Laurel brunner, md of consulting group digital dots, works with various ISO committees. One group is now looking into the deinking as a vital part of paper recycling. Can you help?
ISO 16759 for quantifying and communicating the carbon footprint of print media has been topping the charts for ISO TC 130 sales since publication last July. TC 130 is the technical committee for graphics technology standards and Working Group 11 writes standards relating to the environmental impact of graphics technology. This group is now looking at a new line of standardisation ideas - deinking - and would like your help.
Deinking is a vital stage in paper recycling. In 2011 the UK’s waste paper recycling rate was over 78% producing a ready supply of raw material for new papers and board. Logistics and sorting can be complex, but of equal concern is how to manage the process of getting waste paper ready for a new life. The deinking process, which removes printing inks from printed substrates, is the first step. How effectively substrates are deinked determines the usefulness of the resulting pulp for different applications but there seems to be no single approach to deinking and pulp preparation. There are lots of ways to deink waste paper but limited consensus on how it should be done.
Deinking has to be thorough if the pulp is to be useful for more demanding applications. Recovered paper pulps must have the optical characteristics required for different market sectors. It probably doesn’t matter much if the recycled pulp used to produce a box is a bit drab and dingy, but lack of brightness in graphic papers is a serious problem. Fortunately waste papers and board can be deinked and turned into something useful; unfortunately there is no standard method to provide benchmark quality control that ensures pulp meets the needs of different target uses.
Around the world regions and plants use their own deinking methods according to the type of pulp the plant is producing. They have no standards to guide their methods. Some digital, flexo and UV inks cannot be easily removed and so require a far more vigorous deinking process than is required for offset inks. This may not always be environmentally or economically worthwhile.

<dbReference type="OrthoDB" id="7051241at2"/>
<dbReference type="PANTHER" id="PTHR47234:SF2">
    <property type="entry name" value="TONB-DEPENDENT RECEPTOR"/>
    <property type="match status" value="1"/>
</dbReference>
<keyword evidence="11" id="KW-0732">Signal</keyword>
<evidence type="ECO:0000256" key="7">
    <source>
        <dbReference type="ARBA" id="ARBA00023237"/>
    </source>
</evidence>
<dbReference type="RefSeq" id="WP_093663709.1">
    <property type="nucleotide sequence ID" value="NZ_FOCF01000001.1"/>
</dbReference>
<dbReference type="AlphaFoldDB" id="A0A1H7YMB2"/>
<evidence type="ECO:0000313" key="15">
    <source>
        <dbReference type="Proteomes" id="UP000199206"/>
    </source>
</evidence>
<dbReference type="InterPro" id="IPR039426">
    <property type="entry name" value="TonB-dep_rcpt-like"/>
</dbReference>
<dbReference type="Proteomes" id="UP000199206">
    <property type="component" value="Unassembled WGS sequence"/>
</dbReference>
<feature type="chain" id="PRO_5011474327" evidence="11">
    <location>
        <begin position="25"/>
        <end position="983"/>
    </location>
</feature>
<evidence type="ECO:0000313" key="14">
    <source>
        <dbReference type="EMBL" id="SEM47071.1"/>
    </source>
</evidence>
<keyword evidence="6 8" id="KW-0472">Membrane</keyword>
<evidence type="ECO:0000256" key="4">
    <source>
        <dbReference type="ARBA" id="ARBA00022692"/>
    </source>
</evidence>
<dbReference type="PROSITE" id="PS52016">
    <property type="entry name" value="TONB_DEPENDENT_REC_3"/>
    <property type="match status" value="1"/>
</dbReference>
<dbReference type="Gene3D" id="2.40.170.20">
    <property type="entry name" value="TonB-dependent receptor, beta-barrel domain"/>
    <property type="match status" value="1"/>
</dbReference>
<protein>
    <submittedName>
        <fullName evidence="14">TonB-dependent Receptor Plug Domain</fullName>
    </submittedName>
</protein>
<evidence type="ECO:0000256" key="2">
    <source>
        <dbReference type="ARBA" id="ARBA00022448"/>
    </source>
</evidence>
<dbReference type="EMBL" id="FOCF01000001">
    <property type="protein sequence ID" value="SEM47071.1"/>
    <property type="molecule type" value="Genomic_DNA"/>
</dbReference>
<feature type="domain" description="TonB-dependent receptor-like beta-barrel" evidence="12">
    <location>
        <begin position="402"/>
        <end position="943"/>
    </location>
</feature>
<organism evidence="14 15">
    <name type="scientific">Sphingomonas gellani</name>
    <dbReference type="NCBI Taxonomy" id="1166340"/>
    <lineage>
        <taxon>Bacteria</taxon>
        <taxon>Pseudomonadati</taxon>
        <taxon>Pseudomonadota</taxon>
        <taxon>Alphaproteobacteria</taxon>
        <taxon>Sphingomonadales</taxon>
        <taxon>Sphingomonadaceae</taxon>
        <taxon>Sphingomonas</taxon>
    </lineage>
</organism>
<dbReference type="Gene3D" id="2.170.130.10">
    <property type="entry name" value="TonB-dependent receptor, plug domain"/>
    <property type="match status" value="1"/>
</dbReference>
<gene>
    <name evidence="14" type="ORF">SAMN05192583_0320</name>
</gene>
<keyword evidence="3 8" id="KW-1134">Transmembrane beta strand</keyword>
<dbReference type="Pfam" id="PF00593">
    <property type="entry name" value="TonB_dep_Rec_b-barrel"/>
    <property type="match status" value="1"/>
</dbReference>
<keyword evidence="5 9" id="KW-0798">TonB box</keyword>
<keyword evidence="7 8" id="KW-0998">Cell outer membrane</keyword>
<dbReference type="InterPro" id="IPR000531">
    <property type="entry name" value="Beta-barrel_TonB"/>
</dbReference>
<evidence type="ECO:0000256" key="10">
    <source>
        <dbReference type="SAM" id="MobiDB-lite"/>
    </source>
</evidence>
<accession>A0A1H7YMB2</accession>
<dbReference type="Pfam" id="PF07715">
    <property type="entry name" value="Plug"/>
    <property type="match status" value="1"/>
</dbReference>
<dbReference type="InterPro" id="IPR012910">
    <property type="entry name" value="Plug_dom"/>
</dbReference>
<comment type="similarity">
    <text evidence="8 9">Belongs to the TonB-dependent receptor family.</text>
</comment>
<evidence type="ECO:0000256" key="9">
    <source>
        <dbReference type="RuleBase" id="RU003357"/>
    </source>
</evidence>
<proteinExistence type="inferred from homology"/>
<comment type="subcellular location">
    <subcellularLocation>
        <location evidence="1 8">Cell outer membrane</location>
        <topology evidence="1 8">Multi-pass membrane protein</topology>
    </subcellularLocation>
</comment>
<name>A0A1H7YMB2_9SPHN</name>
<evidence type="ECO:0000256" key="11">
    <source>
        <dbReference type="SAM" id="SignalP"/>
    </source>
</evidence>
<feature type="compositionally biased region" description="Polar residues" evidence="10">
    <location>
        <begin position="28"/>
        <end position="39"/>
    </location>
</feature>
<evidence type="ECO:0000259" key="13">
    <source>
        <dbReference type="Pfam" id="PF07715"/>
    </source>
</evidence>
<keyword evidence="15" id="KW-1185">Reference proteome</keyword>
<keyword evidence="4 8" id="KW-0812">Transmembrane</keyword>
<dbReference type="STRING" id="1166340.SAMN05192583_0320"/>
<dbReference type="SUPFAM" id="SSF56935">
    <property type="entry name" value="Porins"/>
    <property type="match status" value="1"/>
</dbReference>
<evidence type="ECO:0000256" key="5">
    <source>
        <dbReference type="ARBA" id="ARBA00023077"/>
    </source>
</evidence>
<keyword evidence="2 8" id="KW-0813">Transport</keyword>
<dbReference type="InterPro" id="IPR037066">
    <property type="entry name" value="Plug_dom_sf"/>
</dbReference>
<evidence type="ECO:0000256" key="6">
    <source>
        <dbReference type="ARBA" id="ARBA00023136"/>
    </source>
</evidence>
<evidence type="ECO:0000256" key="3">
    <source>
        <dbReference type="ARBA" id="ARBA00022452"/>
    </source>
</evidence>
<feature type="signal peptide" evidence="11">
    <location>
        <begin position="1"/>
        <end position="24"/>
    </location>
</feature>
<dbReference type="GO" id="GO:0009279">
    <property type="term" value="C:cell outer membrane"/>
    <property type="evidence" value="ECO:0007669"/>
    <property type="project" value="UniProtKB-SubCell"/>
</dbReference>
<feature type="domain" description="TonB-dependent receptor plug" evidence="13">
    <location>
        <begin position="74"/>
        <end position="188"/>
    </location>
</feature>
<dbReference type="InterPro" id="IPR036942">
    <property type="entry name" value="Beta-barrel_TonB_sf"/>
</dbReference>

Successful deinking for all end uses inevitably depends on the technology and chemical recipes involved. Not all methods work for all printing inks. Ingede, a European association representing 33 paper companies, including many European paper mills and one from Pakistan, has developed various methods relating to paper deinking. There’s a method to measure the optical characteristics of pulps and one for assessing amounts of adhesive residues in a batch of recycled pulp. Ingede’s highest profile method is its Method 11, a deinkability test used to assess a print product’s recyclability. Ingede’s Method 11 outlines how to evaluate a print’s deinkability using alkaline flotation, a widely used deinking method using a standard deinking recipe. However alternatives aboundbecause not all inks can be removed with Method 11. There is at least some degree of consensus on thebasics, such as flotation tanks for the pulp that gets mixed up with chemicals to remove the ink, dirt and glues, but little else. As the quality of the raw material entering the recycling streams gets more diverse, with higher proportions of inks that cannot be easily deinked matters are getting complicated. The wide format digital print market is one sector where urgent work is required to come up with standardised methods for waste management, including recycling substrates rather than sending material to landfill or for incineration.
We need some sort of cohesive model for handling the waste material, and this will get more urgent as more digitally printed material gets into the waste stream. Standards are a partial fix, for instance providing guidelines for labelling recycled papers according to their deinkability. But their development depends on input from industry. We are working closely with Verdigris members, Ingede and the Digital Printing Deinking Alliance to better understand what is required and to explore how to achieve it. But, any additional input from industry, especially the wide-format print sector, is welcome so please get in touch with your views and ideas for how deinkability can be improved and extended and where standards can help.
You can contact Laurel at email@example.com